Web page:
Broadway

American Buffalo Great Acting But Is This Play Timely

American Buffalo Great Acting But Is This Play Timely

Sam Rockwell and Laurence Fishburne Photo by Richard Termine

American Buffalo by David Mamet originally opened on Broadway in 1977. The latest revival on Broadway is soundly directed by Neil Pepe and stars the excellent Laurence Fishburne, Sam Rockwell and Darren Criss at the Circle in the Square Theatre. Themes of greed, strained loyalties and the American dream gone astray are timeless, but the play feels dated and slowly peters out.

What you first notice when walking into the theatre is Scott Pask’s set. This intricate, fantastic, magical junk store seems timeless and definitely deserves the Tony nomination for Best Scenic Design of a Play.

The junk shop is owned by Donny (Laurence Fishburne), who has sold an American Buffalo nickel for $90, but he’s been having doubts about its worth. He has tasked Bobby, (Darren Criss), a simple-minded junkie, to keep a watchful eye on the customer, so he can steal it back. Teach (Sam Rockwell), his narcissistic and paranoid poker pal wants in and wants Bobby out. In the end loyalties, friendships and trust are put to the test.

Rockwell commands your attention with each move, he exposes his mindset as he plots his next move. It is Teach’s world we are living in.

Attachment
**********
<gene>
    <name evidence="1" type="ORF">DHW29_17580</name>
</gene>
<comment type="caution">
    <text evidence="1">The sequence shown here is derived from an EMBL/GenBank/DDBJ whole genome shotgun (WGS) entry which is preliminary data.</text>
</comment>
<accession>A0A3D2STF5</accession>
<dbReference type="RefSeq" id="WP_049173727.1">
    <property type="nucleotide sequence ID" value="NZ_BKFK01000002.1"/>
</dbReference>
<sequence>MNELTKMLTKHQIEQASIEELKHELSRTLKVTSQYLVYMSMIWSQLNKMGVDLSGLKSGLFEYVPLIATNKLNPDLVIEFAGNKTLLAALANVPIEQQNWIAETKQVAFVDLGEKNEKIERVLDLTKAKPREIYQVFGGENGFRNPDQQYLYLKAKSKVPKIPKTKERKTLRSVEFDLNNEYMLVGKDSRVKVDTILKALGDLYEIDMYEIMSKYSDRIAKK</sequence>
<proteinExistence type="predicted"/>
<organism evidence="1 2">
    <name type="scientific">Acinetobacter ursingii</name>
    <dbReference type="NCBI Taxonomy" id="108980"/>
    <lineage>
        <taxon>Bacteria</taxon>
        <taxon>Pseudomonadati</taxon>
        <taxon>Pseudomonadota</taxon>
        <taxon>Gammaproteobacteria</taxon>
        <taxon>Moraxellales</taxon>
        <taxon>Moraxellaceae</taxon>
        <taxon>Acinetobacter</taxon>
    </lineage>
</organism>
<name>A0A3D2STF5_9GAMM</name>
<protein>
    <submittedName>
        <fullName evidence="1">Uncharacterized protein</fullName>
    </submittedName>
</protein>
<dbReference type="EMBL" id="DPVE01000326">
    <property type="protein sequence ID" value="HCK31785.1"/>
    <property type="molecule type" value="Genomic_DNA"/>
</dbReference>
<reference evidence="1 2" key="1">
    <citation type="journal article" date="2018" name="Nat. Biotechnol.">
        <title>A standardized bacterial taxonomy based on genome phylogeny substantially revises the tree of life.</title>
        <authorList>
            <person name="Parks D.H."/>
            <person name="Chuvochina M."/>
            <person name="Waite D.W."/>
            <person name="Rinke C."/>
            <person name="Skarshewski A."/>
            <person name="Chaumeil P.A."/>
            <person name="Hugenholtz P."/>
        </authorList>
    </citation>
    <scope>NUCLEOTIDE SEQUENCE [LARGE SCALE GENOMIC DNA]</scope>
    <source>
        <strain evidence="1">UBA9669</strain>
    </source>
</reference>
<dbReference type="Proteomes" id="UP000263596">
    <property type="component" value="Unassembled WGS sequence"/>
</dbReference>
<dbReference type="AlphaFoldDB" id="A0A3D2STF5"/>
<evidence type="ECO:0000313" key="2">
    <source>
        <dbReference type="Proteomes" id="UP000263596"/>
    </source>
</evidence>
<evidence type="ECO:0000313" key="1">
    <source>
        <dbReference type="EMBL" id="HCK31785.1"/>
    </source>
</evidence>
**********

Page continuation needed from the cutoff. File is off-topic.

Fishburne is elegant, restrained, which makes the final scene combustible. In a way he seems too good to be here, but he is ohhhh so watchable.

Criss, doesn’t seem like a junkie and if it weren’t for knowing the play, I would have never gotten that trait. He seems more nervous and not altogether here. His wide-eyed innocence makes us believe that he knows more than he is letting on, but does he.

In a day and age where everyone is wearing their sensitivity on their sleeves it is hard to believe this show is being revived.

American Buffalo: Circle in the Square, 1633 Broadway, between Broadway and 8th Avenue on 50th Street, until July 11th.

Broadway

Suzanna, co-owns and publishes the newspaper Times Square Chronicles or T2C. At one point a working actress, she has performed in numerous productions in film, TV, cabaret, opera and theatre. She has performed at The New Orleans Jazz festival, The United Nations and Carnegie Hall. She has a screenplay and a TV show in the works, which she developed with her mentor and friend the late Arthur Herzog. She is a proud member of the Drama Desk and the Outer Critics Circle and was a nominator. Email: suzanna@t2conline.com

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